forecasting, election, 2024
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Cracking the code to predict any presidential race and uncovering the hidden forces shaping the Trump vs. Biden rematch.

Can elections be predicted like hurricanes or sporting events? American University professor Allan Lichtman believes so, and he has the track record to prove it. Using his unique “13 Keys to the White House” system, Lichtman has, according to him, correctly predicted the outcome of 10 out of the last 10 presidential elections.

In this episode of the WhoWhatWhy podcast, we talk with Lichtman to unpack his groundbreaking method, which goes beyond fleeting polling numbers to consider the complex interplay of 13 immutable forces that, he says, determine who will occupy the Oval Office. From economic conditions and social unrest to foreign policy successes and failures, Lichtman’s keys offer a tantalizing glimpse into the underlying dynamics that drive American politics and human behavior in general.

As the 2024 election looms on the horizon, with a Biden vs.Trump rematch, Lichtman shares his insights on how his keys are already aligning. While he’s not ready to make his final prediction just yet, he hints that the pieces are falling into place for a showdown that could once again defy conventional wisdom.

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Full Text Transcript: (As a service to our readers, we provide transcripts with our podcasts. We try to ensure that these transcripts do not include errors. However, due to a constraint of resources, we are not always able to proofread them as closely as we would like and hope that you will excuse any errors that slipped through.)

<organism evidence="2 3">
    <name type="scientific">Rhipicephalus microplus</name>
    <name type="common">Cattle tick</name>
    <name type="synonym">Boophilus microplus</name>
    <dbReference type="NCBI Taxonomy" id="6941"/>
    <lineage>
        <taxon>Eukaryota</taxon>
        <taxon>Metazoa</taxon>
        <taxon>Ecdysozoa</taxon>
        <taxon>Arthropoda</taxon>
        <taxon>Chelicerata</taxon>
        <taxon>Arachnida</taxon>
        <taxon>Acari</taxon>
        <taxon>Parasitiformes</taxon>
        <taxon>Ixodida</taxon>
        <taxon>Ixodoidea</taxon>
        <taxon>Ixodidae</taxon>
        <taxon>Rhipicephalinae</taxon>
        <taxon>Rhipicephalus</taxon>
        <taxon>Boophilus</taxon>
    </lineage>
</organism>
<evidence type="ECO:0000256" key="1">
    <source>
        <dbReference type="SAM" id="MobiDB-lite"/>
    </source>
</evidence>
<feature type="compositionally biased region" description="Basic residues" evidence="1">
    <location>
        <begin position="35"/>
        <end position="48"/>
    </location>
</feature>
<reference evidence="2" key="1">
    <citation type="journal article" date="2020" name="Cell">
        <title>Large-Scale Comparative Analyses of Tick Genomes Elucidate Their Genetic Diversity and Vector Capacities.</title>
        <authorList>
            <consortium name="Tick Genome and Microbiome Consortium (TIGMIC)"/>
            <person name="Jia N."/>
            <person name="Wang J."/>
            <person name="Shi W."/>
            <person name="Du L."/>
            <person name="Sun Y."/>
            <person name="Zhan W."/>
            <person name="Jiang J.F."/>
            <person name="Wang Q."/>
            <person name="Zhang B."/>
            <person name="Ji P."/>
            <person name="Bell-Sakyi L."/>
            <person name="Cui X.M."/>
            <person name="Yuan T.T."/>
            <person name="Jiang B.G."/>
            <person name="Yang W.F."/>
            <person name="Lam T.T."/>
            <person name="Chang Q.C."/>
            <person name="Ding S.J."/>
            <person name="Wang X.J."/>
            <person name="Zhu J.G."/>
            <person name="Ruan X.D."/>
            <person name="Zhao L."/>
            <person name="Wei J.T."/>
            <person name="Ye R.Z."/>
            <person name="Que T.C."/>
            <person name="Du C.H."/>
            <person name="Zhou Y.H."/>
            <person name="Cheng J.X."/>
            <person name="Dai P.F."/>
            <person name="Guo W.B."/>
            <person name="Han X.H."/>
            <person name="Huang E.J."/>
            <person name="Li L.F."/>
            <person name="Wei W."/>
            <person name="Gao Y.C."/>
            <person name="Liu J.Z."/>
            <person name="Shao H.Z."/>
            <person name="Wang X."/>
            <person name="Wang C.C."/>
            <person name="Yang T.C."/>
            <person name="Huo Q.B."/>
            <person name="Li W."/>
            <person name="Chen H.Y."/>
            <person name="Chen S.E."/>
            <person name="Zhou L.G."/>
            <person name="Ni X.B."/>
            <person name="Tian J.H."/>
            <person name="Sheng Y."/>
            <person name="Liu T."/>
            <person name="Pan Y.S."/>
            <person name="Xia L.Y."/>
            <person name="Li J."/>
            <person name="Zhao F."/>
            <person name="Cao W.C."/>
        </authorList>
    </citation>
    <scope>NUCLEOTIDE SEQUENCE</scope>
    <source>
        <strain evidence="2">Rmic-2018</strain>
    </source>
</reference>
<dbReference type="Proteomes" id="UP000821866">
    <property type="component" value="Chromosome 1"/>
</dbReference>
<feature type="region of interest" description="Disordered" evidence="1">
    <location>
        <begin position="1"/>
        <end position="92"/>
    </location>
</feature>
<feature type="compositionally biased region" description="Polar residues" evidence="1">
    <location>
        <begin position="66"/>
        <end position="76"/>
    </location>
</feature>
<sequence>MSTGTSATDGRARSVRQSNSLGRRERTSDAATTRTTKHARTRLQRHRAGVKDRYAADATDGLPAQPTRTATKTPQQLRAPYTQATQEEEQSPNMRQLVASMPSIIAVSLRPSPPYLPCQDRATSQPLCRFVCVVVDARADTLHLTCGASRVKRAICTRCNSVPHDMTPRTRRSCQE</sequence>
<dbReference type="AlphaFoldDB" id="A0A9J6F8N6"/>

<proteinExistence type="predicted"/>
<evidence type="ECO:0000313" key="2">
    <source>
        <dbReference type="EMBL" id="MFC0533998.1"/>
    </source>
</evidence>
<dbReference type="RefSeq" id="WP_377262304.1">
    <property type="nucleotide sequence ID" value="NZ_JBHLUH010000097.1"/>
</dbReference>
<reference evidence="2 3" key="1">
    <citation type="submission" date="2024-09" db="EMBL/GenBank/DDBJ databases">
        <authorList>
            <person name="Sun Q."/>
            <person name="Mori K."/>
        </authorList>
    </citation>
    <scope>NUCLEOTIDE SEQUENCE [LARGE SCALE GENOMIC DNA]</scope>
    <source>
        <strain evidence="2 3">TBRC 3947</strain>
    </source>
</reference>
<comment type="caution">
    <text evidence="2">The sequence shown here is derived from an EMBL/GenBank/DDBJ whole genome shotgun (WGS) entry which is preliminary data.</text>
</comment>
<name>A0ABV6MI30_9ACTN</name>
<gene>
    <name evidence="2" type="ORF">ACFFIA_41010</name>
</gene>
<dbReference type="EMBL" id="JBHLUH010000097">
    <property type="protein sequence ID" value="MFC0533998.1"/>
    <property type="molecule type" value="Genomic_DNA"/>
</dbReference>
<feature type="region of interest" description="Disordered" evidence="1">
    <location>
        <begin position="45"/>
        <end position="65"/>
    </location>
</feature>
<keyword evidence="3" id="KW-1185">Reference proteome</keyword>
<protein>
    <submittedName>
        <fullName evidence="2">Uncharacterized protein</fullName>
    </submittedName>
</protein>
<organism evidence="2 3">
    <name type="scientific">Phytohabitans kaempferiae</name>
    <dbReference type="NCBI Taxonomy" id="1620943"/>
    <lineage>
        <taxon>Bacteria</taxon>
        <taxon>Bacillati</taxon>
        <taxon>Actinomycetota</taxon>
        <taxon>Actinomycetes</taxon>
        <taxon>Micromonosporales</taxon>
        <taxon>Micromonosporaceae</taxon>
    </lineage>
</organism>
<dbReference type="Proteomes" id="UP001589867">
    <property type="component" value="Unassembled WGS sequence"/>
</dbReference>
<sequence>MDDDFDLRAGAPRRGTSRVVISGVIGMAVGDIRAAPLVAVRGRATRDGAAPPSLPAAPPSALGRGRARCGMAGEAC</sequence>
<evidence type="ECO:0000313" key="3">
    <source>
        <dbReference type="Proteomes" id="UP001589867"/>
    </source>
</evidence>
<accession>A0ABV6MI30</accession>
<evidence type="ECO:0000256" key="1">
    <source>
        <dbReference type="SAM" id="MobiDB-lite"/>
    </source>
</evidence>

Jeff: Welcome to the WhoWhatWhy podcast. I’m your host, Jeff Schechtman. It seems that every day new polls try to tell us about the outcome of the 2024 election, but polls are at best a snapshot of a particular moment in time. They’re not predictors of what might happen weeks, months, or a half a year from now. For that, there is no algorithm, no AI, no mathematical formula. What there is is history and experience.

My guest, American University history professor Allan Lichtman, brings both to this exercise. He has correctly predicted the results of nine of the past 10 presidential elections. Using his unique formula of 13 keys to the White House. Professor Lichtman is gearing up for perhaps his greatest challenge yet, forecasting the outcome of Biden versus Trump round two. But he is not just playing soothsayer. His predictions are based on a carefully constructed formula that looks at factors like the state of the economy, foreign policy success and failures, social unrest, and the candidate’s charisma.

While he hasn’t locked in his final prediction for 2024 yet, the compelling evidence is already leading him in some very clear directions. We’re going to dive into his history of election forecasting, examining his 13 keys, and get a take on how the 2024 election is shaping up. It is my pleasure to welcome Professor Allan Lichtman back here to the WhoWhatWhy podcast. Allan, thanks so much for joining us.

Allan: My pleasure.

Jeff: Well, it’s great to have you here. Talk a little bit first about how this method began to evolve. The idea, not of polling, but of actually using specific things to begin to predict how elections might turn out.

Allan: I’d love to tell you I developed my prediction system, the keys to the White House, by ruining my eyes in the archives and deep contemplation. But if I were to say that to quote the late, not-so-great Richard Nixon, that would be wrong. I developed the keys serendipitously like so many other discoveries in 1981 when I was a distinguished visiting professor at the California Institute of Technology in Southern California.

And there I met the world’s leading authority on earthquake prediction, Vladimir Keilis-Borok. And he said, “You and I are going to collaborate.” And I said, being brilliant and foresightful, “No we’re not. Earthquakes may be a big deal here in Southern California, but I have to go back to Washington, D.C. where I teach at American University. Nobody cares about earthquakes there.” He said, “Oh no, I solved earthquakes.”